I’m standing out in front of Charlie’s braving the barely rain, smoking a cigarette. The intermittent drops of precipitation have traveled six thousand five hundred sixty one feet and seven inches, give or take, in order to hit me. A journey that takes around three minutes to complete from air to ground.
The moisture that fueled that rain hung out in the atmosphere for roughly nine days. It traveled to those heights through an accident of evaporation once separated from the greater body of molecules that forms a sea, or an ocean, or a river, or a stream through a process that could have taken days, or could have taken thousands of years.
It could have, given different timing, become snow. As snow it could have ended up in a glacier where it might never have a chance to escape. Instead, it has landed on my skin, where it will be absorbed into my being as nutrient for my cells, joining the roughly sixty percent of my body that is water. Once a part of me, it will likely be expelled as perspiration or waste some day. Or if I die before that happens, it will return to the air as part of the process of decomposition. Any of these options are simply another opportunity for the molecules that have gone through so much to strike me on this sidewalk to once again rejoin the cycle.
Every one of those molecules are as old as the universe. Composed of the same material, we are all of us ancient things. All made of the same basic star stuff. And through that, interstitched by time and space and matter and energy -- we are all connected. Nothing any of us has done or is doing now or will do yet can change that. We are all of us by the virtue of that connection responsible for each other. We are all of us defined by both both the least and greatest actions of our species. And with all of this being true? You'd think we'd be able to talk to each other more effectively.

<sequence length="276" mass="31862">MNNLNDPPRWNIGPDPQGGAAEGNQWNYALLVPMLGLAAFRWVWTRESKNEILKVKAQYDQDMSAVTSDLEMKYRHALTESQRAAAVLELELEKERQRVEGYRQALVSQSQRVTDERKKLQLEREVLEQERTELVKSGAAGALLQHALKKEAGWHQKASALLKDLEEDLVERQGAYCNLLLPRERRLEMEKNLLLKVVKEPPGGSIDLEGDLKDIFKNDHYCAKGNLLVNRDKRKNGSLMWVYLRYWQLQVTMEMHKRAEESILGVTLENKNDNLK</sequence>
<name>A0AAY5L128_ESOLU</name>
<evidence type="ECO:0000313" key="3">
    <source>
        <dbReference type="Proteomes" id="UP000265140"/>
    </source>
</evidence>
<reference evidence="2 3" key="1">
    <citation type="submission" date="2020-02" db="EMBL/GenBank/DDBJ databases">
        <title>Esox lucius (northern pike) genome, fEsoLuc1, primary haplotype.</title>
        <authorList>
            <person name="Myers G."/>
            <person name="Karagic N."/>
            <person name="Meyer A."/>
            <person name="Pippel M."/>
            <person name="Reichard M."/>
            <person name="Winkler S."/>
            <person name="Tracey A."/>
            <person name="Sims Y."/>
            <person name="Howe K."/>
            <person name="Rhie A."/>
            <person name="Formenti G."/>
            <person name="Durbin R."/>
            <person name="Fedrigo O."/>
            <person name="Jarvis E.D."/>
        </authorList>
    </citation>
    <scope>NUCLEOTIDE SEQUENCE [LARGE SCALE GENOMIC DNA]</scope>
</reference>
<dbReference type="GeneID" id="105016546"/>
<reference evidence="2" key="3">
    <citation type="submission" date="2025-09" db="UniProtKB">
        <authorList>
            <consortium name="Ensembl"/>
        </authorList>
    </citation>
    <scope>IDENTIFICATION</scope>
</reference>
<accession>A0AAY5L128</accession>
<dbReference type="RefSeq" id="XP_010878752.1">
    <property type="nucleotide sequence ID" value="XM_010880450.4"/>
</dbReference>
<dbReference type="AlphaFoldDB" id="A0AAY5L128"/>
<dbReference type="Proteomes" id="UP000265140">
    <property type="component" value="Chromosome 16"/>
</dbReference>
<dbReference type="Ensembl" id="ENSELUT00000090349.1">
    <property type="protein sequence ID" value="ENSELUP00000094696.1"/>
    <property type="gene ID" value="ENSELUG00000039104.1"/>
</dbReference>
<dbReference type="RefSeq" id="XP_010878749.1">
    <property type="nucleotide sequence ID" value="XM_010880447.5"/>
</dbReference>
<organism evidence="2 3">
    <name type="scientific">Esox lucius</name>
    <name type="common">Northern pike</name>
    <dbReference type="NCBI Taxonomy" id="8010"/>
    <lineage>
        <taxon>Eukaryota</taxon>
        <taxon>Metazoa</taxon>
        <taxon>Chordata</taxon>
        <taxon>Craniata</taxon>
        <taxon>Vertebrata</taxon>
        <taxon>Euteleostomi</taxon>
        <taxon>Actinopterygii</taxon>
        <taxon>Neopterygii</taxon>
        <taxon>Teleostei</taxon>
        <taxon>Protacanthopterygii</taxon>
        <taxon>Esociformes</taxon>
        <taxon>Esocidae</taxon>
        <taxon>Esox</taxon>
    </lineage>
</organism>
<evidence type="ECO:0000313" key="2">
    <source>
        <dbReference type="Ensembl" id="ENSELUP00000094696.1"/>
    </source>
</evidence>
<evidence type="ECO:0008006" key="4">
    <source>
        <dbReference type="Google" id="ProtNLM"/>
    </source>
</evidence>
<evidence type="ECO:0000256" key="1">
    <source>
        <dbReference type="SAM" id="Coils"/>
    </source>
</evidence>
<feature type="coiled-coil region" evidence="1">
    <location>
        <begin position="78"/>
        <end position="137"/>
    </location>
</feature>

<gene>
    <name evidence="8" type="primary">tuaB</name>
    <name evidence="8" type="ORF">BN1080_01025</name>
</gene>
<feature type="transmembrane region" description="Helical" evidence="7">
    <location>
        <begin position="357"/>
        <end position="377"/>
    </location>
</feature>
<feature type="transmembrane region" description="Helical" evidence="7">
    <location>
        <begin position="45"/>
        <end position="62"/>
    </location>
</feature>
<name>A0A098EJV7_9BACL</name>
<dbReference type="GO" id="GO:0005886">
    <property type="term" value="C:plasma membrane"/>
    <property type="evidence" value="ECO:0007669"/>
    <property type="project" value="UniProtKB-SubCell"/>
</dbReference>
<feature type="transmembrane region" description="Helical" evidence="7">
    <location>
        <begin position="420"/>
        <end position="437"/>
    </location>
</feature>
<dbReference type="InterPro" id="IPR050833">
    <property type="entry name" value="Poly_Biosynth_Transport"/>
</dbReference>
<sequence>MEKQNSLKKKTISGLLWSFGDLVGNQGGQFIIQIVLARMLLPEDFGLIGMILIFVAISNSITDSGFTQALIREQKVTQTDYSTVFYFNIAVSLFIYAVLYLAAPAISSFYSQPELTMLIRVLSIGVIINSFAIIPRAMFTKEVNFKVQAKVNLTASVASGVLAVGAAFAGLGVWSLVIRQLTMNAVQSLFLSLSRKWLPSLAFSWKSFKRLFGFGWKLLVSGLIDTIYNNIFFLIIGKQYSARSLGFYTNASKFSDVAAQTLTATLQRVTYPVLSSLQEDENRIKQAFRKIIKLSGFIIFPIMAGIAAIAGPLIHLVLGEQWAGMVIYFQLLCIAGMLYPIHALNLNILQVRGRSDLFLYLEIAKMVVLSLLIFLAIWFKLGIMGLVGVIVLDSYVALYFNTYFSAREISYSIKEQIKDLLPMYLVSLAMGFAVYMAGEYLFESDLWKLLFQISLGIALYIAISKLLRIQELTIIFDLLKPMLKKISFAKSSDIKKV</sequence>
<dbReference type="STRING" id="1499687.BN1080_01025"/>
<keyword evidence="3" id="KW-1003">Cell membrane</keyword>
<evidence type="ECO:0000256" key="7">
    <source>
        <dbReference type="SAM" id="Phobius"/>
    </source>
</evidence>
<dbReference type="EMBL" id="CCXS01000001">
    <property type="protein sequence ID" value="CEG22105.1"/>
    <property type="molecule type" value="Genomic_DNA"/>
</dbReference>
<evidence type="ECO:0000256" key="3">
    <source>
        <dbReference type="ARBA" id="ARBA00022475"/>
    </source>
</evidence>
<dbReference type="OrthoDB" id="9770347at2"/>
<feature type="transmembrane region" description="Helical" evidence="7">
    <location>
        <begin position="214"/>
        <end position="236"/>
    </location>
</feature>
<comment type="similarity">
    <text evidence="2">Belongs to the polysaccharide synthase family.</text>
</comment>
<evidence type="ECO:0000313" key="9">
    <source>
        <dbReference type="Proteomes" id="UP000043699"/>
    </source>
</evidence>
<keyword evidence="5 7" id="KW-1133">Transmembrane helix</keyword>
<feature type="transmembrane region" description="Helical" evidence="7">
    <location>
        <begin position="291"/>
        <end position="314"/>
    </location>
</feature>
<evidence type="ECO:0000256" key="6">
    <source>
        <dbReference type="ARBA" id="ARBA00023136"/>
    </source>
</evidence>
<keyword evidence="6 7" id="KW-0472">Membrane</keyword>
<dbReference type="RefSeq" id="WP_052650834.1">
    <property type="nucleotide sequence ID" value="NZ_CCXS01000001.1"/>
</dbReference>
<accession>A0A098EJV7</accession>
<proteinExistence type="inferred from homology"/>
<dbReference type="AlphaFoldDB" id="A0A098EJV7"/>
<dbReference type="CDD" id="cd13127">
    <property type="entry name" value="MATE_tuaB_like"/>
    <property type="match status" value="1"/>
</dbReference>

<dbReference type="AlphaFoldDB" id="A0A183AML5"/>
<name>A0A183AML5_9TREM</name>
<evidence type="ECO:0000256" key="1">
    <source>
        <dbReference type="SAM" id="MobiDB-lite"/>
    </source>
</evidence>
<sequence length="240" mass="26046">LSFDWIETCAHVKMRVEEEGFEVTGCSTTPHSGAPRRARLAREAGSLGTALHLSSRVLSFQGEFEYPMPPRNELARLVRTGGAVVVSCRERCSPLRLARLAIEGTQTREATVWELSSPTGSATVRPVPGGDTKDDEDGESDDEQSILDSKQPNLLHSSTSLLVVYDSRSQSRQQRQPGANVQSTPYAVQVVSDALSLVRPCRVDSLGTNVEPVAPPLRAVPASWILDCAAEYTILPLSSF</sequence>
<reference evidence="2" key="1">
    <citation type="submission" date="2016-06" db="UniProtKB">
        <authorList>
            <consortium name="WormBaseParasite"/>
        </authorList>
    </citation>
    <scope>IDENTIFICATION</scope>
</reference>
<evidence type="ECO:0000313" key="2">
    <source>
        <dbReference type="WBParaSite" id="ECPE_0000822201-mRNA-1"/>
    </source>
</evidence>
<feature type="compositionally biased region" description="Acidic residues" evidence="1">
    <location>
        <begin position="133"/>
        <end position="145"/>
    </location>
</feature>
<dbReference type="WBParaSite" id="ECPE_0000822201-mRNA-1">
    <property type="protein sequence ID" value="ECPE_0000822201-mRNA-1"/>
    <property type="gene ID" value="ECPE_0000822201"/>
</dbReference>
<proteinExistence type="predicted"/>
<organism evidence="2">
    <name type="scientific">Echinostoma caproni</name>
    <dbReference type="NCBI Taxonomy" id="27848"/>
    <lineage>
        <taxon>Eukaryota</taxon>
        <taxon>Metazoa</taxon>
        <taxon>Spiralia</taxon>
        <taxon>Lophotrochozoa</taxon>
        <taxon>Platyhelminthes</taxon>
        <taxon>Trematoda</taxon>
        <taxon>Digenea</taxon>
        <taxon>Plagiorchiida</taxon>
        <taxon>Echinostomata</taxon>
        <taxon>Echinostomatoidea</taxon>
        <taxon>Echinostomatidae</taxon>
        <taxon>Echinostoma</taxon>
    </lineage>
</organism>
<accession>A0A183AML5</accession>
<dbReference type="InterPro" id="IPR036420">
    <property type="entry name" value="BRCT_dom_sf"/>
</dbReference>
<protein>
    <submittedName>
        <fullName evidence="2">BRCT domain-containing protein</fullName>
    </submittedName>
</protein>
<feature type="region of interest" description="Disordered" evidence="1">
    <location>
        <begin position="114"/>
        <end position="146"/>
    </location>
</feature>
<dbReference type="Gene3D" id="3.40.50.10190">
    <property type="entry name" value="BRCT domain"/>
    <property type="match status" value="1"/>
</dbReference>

Perhaps the water didn't have to strike my arm. Perhaps the odds of it having done so are incalculably high. Or perhaps once it made contact with my skin it was if it never had any other path. Perhaps our actions are our own. Or is it that they are immutable, the end result of hundred of thousands of micro-reactions. I don't know the answer. But I suspect that if we hold the rain accountable, we must also eventually, at the end of a journey of atonement, allow the opportunity to consider that it is the sky that is ultimately responsible. There should probably be room for nuance in how we consider these things.
But I'm no wise man on the mountaintop. And even if I was, it would probably be well past time to knock me off that perch in favor of placing a woman in the spot instead. This is a time for listening on the part of me and those who look like me. I just.. If there is a way we can go about these things while remembering that humans were perfectly good monkeys until evolution ruined us? Keeping in mind that no one person is the sum total of a single moment? I feel like the path to justice lies somewhere in that direction.
. . .
None of this, of course has much to do with any of the music played here tonight. Which by and large was excellent. Extra kudos to Purrer, who knocked my socks off. And The Smirks -- who tore the roof off with their set. I'd wax poetic on the many virtues of all the bands who killed it, but I'm wore the hell out tonight.
Suffice it to say that if you see a poster with any of these groups on the bill? You should go to the show.